A popular route that is commonly explored is that of a 100% share acquisition of the Indian target companies by the SPAC, where the consideration may be a combination of cash plus stock swap. The significant advantage of this route is that it does away with the lengthy NCLT process. However, an analysis of the relevant RBI regulations in relation to pricing guidelines, LRS restrictions for portfolio investors (RBI approval will be required if the remittance for foreign shares exceeds the USD 250,000 limit), requirement of an RBI approval for consummating a swap of shares by a resident, restrictions under the foreign exchange regulations on deferment of payment of consideration, and requirements under the ODI regulations for the Indian promoter group, is important while structuring an exit for the Indian promoter group and other India-resident shareholders.

In light of such regulatory restrictions, including that of obtaining RBI approval for swap of shares by resident shareholders, parties may consider certain alternative structures which satisfy both the commercial requirement of providing an upside to the India-resident shareholders and avoiding the hassle of approaching the regulators for approval for the de-SPACing event.

Generally, while evaluating whether SPAC is the right route for an Indian company to provide exits to its shareholders (which may include venture capital, private equity investors as well as India-resident individuals), in addition to the regulatory considerations, taxation aspects are also required to be examined in detail. For instance, the direct and indirect tax incidence on each of the shareholders of the Indian entity at the time of giving effect to the swap, at the time of the de-SPACing event, as well as the eventual sale of listed securities on the recognized stock exchange in the US, must be examined. Further, analysis and considerations regarding availability of treaty benefits to certain shareholders with respect to grandfathering provisions under the relevant tax treaties, are also essential elements in structuring a SPAC transaction.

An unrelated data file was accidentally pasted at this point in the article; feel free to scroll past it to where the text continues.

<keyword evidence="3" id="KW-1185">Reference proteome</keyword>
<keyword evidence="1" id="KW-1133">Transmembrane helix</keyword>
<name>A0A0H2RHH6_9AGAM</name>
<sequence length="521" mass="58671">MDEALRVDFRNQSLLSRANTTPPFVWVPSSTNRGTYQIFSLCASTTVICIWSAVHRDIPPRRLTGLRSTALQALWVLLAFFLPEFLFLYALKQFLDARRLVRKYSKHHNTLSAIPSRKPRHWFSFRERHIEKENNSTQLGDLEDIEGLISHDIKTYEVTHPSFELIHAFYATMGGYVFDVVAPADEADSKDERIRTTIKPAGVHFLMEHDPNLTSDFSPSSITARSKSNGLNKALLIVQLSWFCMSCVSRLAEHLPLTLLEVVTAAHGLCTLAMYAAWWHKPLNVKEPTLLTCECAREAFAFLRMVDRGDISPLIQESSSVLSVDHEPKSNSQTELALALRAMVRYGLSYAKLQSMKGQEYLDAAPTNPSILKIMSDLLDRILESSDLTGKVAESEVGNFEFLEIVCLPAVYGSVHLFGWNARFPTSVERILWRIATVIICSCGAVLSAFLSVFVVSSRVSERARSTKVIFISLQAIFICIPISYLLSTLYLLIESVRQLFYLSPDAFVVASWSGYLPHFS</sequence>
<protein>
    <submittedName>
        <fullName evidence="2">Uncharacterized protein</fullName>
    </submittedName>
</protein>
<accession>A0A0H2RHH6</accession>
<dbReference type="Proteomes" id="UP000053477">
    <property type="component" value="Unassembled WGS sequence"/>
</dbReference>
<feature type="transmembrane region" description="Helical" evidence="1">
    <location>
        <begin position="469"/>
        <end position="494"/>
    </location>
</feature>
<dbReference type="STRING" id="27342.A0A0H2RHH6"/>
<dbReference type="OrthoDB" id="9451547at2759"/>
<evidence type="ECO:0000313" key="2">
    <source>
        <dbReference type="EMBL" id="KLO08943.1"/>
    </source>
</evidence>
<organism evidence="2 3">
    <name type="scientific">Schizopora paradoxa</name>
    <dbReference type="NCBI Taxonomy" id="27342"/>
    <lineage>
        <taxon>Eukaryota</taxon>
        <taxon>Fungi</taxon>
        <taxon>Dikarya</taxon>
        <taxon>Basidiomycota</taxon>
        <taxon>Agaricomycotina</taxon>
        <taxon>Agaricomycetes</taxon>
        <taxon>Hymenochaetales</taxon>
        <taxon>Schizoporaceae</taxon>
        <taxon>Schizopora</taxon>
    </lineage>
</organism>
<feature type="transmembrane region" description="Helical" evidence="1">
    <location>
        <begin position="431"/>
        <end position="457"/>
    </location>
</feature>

In the Indian context, even though lawmakers are seeking to make direct listing of Indian companies on stock exchanges abroad easier from the perspective of compliance with Indian reporting and disclosure obligations6, a comprehensive regulatory framework in connection with listing of Indian companies abroad, is still lacking. Recently, in a consultation paper recently released by SEBI on Proposed International Financial Services Centres Authority (Issuance and Listing of Securities) Regulations, 2021, a framework for listing of shares by a SPAC in the International Financial Service Centre (currently present in Gujarat) has been contemplated. This is subject to fulfillment of certain conditions such as minimum offer size being USD 50 million, acquisition timeline for SPACs being 3 years extendable by 1 year, etc. It remains to be seen whether the framework that is finally approved will be attractive enough for SPACs to list in the IFSC in India rather than abroad.


Globally, SPACs have worked very well for: (a) sponsors who stand to gain even if the prospects of the target company dip after the IPO; and (b) institutional investors who are provided liquidity and a safety net. There is no denying that the SPAC boom will continue to dominate conversations about listing routes for Indian companies in the near future because of some of the advantages listed above.

While the SPAC path is not a currently well-worn one yet, companies intending to tread it will be keeping a close eye on any compliance/regulatory/tax issues that may crop up with the first wave of companies using this structure - and then, it is possible that the current trickle of companies listing using the SPAC route will turn into a flood.


1 https://spacinsider.com/stats/

2 https://www.livemint.com/companies/news/renew-power-announces-rmg-acquisition-merger-for-nasdaq-listing-11614174788505.html

3 https://www.bloomberg.com/news/articles/2021-02-11/softbank-backed-grofers-said-to-weigh-listing-via-u-s-spac-deal?srnd=technology-vp&sref=zNmRQ0gk

4 https://economictimes.indiatimes.com/prime/technology-and-startups/can-greg-moran-take-zoomcar-into-spac-it-would-give-him-a-blank-cheque-to-make-indians-hire-cars/primearticleshow/81137189.cms

5 https://www.rbi.org.in/scripts/NotificationUser.aspx?Id=10192

6 www.mca.gov.in/Ministry/pdf/CompaniesSpecification2ndAmndtRules_22022021.pdf

The content of this article is intended to provide a general guide to the subject matter. Specialist advice should be sought about your specific circumstances.